How to Become a Computer Forensic Examiner

Find out how to become a computer forensic examiner. Research the education requirements, and learn about the experience you need to advance your career in computer forensics. View article »

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  • 0:03 Computer Forensic…
  • 0:57 Get an Education
  • 1:32 Gain Work Experience
  • 2:00 Become Licensed and/or…

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Video Transcript

Computer Forensic Examiner Info

Computer forensic examiners are investigators who are experts in gathering, recovering, analyzing, and presenting data evidence from computers and other digital media related to computer-based and non-cyber crimes. They might work on cases concerning identity theft, electronic fraud, and various types of scams. They fill out reports for law enforcement and sometimes testify in court about what they have discovered. Travel is often involved in this profession, and these examiners spend a great deal of time sitting in offices and looking at computer monitors.

They should have written and verbal communication skills, investigative skills, and familiarity with relevant software such as EnCase Forensic. Forensic computer analysts made a median annual salary of $68,357 in 2016, according to

Career Requirements at a Glance

Degree Level High school diploma; some employers require a bachelor's degree
Degree Fields Computer forensics, computer science, or criminal justice
Experience Varies; minimum of 2-3 years is common
Certification and Licensure Both are voluntary; some states require private investigator license
Key Skills Skills in written and verbal communication, investigation, interviewing, surveillance, evidence collection, and background verification; familiarity with relevant software such as EnCase Forensic; knowledge of applicable laws
Salary (2016)* $68,357 yearly (median for all forensic computer analysts)

Sources: U.S. Bureau of Labor Statistics, job postings, *

Get an Education

Most computer forensic examiner jobs have no educational requirements; however, a college degree or certificate in a relevant field, such as computer science or criminal justice, can provide training. Many colleges offer bachelor's and master's degree programs in computer forensics, which can offer study in forensic analysis, computer networks, cryptography, and fraud in accounting. Certificate programs in computer forensics may also be available for those who already have some background in investigations work and simply need additional training specific to digital investigations.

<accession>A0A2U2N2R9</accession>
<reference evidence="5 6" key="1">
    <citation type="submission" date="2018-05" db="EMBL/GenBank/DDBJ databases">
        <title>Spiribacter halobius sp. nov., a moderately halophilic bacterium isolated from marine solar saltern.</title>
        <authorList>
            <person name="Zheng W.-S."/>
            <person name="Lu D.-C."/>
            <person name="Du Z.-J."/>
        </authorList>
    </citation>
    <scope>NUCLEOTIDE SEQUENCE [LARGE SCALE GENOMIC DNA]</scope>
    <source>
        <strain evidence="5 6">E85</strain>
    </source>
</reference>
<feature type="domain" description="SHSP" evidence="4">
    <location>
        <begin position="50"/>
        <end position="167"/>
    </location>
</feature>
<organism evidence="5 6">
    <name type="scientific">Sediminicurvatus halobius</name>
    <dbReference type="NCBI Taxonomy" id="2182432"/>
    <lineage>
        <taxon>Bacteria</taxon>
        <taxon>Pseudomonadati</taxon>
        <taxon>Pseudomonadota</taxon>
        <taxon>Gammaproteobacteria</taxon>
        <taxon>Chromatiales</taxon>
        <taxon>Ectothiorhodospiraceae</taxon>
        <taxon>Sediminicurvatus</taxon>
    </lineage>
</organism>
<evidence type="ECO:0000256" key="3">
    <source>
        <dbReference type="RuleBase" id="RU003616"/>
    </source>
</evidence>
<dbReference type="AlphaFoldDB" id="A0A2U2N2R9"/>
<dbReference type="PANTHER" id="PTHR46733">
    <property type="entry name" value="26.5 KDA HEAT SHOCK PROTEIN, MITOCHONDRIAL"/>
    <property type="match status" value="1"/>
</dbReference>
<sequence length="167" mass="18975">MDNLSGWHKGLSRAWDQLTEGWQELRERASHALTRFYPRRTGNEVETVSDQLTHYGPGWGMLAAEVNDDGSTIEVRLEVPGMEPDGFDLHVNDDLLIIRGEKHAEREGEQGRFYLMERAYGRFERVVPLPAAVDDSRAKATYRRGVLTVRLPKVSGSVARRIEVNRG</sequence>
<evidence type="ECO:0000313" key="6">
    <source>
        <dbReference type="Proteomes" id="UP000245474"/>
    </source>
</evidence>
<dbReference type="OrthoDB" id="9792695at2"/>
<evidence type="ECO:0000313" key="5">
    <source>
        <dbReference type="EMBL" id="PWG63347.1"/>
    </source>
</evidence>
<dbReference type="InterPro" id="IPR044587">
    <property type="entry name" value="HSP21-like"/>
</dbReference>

Gain Work Experience

The most important component to becoming a computer forensic examiner is work experience. In most investigative work, experience is gained on the job. Aspiring examiners may want to consider working for a law enforcement agency, which usually trains its officers and investigators in digital forensics investigation techniques. This background provides a good foundation for a future as a computer forensic examiner for either government or private companies.

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Become Licensed and/or Certified

Some states require that computer forensic examiners be licensed as private investigators. For the states that require licensure, the requirements may include a certain amount of education, passing a criminal background check, and an exam. For states that don't require it, obtaining a private investigator license can be advantageous to a forensic examiner's career, such as for completing follow-up investigative work.

Many organizations offer certification opportunities for computer forensic examiners. For example, the International Society of Forensic Computer Examiners (ICFCE) offers the opportunity to obtain the Certified Computer Examiner (CCE) credential to computer forensic examiners who have completed a certain amount of training, self-study, or professional experience. Candidates who pass a 4-part exam are awarded the certification, which indicates to potential employers and clients a certain level of competency in the field. The International Association of Computer Investigative Specialists (IACIS) offers the Certificate Forensic Computer Examiner (CFCE) option covering six core competencies in a peer review phase and certification phase.

Before gaining certification, it may be helpful to research the options available and what employers are looking for. Many employers require experience in specific software that offers vendor certification, such as the EnCase Certified Examiner (EnCE) designation.

Computer forensic examiners should also be current on the latest technological advances in order to be adequately prepared for their jobs. Classes and seminars in fraud detection programs and other computer software and systems are often available through professional organizations and software companies.

To recap, aspiring computer forensic examiners might complete full degree programs in computer forensics or else might shift into the specialty from another aspect of the investigative field. Licensure is also sometimes required.

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